(Editor’s note: this is a guest post from Mike Weston, CEO of data science consultancy Profusion, discussing how tech companies can navigate the shifting sands of privacy regulations.)

Tech companies generally hate legislation. The European Union loves to regulate. In legislative terms, the irresistible force of tech innovation meets the unmovable object of European bureaucracy.

The latest manifestation of this epic battle – Facebook’s Moments app. At the time of writing, the EU has claimed victory, forcing Moments to withdraw from European shores until its facial-recognition technology comes equipped with an opt-in.

If only privacy, data ethics and the march of tech innovation was that simple (and dramatic). The real situation is much more nuanced.

A case in point was the announcement last week of draft EU data protection regulation. Although the legislation is couched in incredibly dull language, it has the laudable goal of seeking to homogenise data protection rules across Europe.

In theory, this should make it cheaper for companies, particularly those operating in marketing and tech, to do businesses. It should also reinforce privacy protections for EU citizens. Sadly, the draft that was announced was hilariously ambiguous.

For example, there’s a rule that allows companies to change how and what they do with data if they can show ‘legitimate interest’. Just what a ‘legitimate interest’ will entail is anyone’s guess. In total, there are 35 flexible provisions. To avoid boring you to death and to protect my sanity, I’ll avoid going into any more detail. But when the directive is finally implemented, it won’t be consistent across Europe and is highly unlikely to be easy to understand. Tech and data lawyers will be salivating at this prospect.

So what does all of this mean for global tech companies? Well, Europe, like many other places in the world, is embroiled in a cultural battle over privacy. On the one hand, it should be simple: the ‘right to respect for private and family life’ is enshrined in Article 8 of the European Convention of Human Rights, drafted and signed into being a mere 65 years ago.

However, the expectation of privacy varies massively between countries and is hardly consistent. For example, Germany went apoplectic at the Edward Snowden spying revelations, whereas the situation in the UK and France was much calmer. However, in relation to Google’s ‘right to be forgotten’, France is pushing hard for it to be extended across the world. Meanwhile, in the UK, the new Conservative government is drawing up new rules to extend the state’s digital reach into tech companies and people’s lives – the so-called ‘Snooper’s Charter’.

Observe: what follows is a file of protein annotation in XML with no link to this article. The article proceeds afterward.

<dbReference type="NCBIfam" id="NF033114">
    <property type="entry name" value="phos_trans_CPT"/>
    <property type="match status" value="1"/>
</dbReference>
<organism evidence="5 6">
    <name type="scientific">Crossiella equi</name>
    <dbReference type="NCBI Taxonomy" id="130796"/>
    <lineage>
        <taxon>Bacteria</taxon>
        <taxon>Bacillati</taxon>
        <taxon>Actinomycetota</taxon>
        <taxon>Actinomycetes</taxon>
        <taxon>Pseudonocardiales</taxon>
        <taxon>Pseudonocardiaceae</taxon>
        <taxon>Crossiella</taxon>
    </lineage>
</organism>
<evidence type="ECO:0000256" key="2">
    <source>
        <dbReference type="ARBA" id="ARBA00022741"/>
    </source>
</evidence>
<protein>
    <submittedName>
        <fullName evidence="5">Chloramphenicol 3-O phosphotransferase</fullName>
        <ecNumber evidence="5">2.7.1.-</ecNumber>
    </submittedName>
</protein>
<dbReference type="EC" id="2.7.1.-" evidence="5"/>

European governments, in general, are struggling to balance privacy concerns, security and breathing room for tech companies to innovate. Each technological innovation brings with it new challenges that legislation is struggling to keep up with. Facial recognition is just the latest battleground, yesterday it was chat apps like WhatsApp and BBM, tomorrow it could be wearable technology. For context, the UK is governed by data protection rules drawn up in 1997 and implemented in 1998, a full ten years before iPhone was launched.

Mark Zuckerberg is unlikely to lose any sleep over the delay to Moments. Creating an opt-in is not going to dent the tech behemoth’s bottom line. However, for smaller tech companies, the danger of entering a European market with shifting privacy rules and a prickly consumer base is clear and present.

My advice is to tread carefully. If you plan to enter Europe and your app or software deals with cutting-edge technology or is data heavy, and you can afford to get legal advice, get it quickly. This is not a situation where it is better to beg for forgiveness than ask for permission.

For companies where even Saul Goodman would be a lavish expense, the UK offers pound-for-pound the biggest market with the most relaxed attitude to privacy and data protection. So the UK makes a good test market. Being mindful of incorporating explicit requests for data use and opt-ins is also crucial. Finally, use of language and sensitive marketing goes a long way to avoiding the ire of regulators.

Transparency is key. Make it clear how you use your customers’ data and what they will get in return. Not only will this help to retain consumer trust, it will also give you an important bargaining chip if the regulatory or media environment changes.

Although European privacy legislation and cultural attitudes can seem anathema to US tech entrepreneurs, especially if they are of the libertarian persuasion, it shouldn’t be a major hurdle if you operate your business on an ethical basis. Respecting customers by being transparent and not taking advantage of their personal information should be the cornerstone of any tech company. There will always be some curve-balls thrown by regulators as Moments has showcased.

However, as legislation will forever play catch up with the tech industry, the best way to protect your start up is to deal with transparency and data in precisely the same way you would wish other companies to deal with your own personal data. Essentially, do with others’ data as you would have others do with your own private data.

Featured image credit: AHMAD FAIZAL YAHYA / Shutterstock.com